independent

Saturday 19 April 2014

VIncent Hogan: When reason goes west

‘Personal’ aspect of O’Sullivan snub far more credible than ‘technical’ grounds

You have to wonder where Eddie O'Sullivan buried the bodies, don't you? Or between whose sheets he placed that horse's head? Because, right now, Eddie has ceased to exist in Irish rugby. He has become a non-person, an unverified rumour that someone, somewhere chose to draw a line through.

It's as if the entire life story of our longest-serving national coach has, miraculously, been unwritten.

If O'Sullivan didn't warrant at least an interview from Connacht, it begs the question of whether they are looking for a coach or a scratch-card? Just imagine his kind of CV landing in the post with a Kiwi's name on top.

Would they be inviting him to a chat or already showing him around Galway houses?

I have avoided comment on O'Sullivan's predicament for the obvious reason that I ghosted his book and, frankly, consider him a good friend. But Eddie himself broke the awkward silence this week. He spoke of his disappointment at not being able "to discuss the vision I had for Connacht".

Fine, if the province listened and decided to look elsewhere, but to declare him unworthy of a hearing?

Now, at the very least, Connacht can be accused of wretched manners here. O'Sullivan, after all, discovered through a journalist that he was not being granted an interview a full week before receiving formal correspondence from the Branch.

His application, apparently, fell down on "technical and personal" grounds. Now how on earth Connacht could adjudicate on the technical merit of O'Sullivan's application without giving him the opportunity to present it is anyone's guess. Actually, worse, it smacks of negligence.

Here, lest we forget, is a man with experience in every grade of rugby, one who coached Ireland to three Triple Crowns, whose team won seven out of every 10 games played in the Six Nations between 2002 and 2008 and had an 83pc success rate (10 wins, two losses) in autumn internationals. Here is a man with Lions experience, a man who coached the US to box dramatically above their weight at the last World Cup, one who even his most strident media critic routinely describes as "a world-class coach".

Not technically up to speed for Connacht?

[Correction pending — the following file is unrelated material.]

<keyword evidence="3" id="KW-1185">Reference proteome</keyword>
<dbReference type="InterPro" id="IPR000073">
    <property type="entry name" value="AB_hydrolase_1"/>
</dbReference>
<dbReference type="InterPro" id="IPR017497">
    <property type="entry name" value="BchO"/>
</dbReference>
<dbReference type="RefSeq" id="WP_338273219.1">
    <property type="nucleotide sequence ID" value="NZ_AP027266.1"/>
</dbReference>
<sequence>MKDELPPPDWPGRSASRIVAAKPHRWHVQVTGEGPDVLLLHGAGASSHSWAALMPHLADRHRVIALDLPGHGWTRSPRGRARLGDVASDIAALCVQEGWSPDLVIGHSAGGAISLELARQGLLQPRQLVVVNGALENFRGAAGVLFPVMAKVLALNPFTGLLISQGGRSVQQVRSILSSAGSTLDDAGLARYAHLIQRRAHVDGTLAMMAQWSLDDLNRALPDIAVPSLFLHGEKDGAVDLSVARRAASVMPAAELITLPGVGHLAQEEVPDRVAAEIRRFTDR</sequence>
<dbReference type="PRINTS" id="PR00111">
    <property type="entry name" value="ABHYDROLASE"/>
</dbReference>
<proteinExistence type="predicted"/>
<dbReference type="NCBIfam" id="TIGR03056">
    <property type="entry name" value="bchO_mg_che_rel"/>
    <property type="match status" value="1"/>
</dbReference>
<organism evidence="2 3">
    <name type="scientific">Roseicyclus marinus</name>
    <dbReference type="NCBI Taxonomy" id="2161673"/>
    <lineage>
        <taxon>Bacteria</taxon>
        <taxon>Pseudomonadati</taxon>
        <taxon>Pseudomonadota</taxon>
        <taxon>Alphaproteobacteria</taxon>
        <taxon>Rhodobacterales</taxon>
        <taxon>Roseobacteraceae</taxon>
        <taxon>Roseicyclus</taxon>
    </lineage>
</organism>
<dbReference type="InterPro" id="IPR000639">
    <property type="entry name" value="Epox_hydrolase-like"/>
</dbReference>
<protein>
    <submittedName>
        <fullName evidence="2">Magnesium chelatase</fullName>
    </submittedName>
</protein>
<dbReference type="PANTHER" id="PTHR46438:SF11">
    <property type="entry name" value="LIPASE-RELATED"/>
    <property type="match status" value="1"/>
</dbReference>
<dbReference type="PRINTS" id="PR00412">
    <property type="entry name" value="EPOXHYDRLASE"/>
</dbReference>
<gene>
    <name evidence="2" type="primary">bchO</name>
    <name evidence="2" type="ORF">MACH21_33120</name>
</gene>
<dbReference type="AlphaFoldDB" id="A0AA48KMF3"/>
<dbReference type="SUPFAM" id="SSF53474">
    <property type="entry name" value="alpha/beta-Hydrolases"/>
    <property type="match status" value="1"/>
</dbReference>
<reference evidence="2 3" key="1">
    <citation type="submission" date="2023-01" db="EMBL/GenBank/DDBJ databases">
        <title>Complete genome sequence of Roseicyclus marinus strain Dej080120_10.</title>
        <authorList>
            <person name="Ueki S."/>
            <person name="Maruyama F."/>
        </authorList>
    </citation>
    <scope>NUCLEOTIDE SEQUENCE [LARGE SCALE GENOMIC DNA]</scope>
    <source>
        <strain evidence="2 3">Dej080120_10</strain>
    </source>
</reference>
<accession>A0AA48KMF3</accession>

No, the "personal" aspect of O'Sullivan's rejection is the more credible one by far. Maybe Eddie needed to schedule more smiles into his routine when Irish coach or perhaps he needed to turn more press conferences into stand-up. It's long been clear that his demeanour was maybe too business-like, too challenging for some.

Put simply, Eddie never took the scenic route when putting a point across. Candour became his calling card.

One of the best pieces of sports television seen this year was the TG4 documentary on Connacht's maiden Heineken Cup adventure, 'The West's Awake'. It provided a bird's eye view of life in a dressing-room accustomed to heartache. Connacht lost 14 games on the bounce before, finally, breaking their duck on an emotional Galway night against Harlequins.

Eric Elwood's love shone like a beacon from start to finish. The accents of his players were endlessly diverse, but Elwood was so palpably of those wet streets thronged around the Sportsground, it felt as if he gave the team its beating heart.

But Connacht are in tricky water now. Eric leaves at the season's end and, with their best players drawing beady stares from the other provinces, they will need something more from their next coach than a southern hemisphere twang and a bought-with-a-coupon reputation to stay afloat.

There is no long-term future in every game feeling like the Alamo.

But, in dismissing Eddie O'Sullivan without an interview, Connacht have made a quite remarkable declaration. They have said that they already have access to a better calibre of candidate and that all the wisdom and nous sitting untapped on their doorstep in Moylough is of no great interest to them.

Think about that and find the sense in it. I can't.

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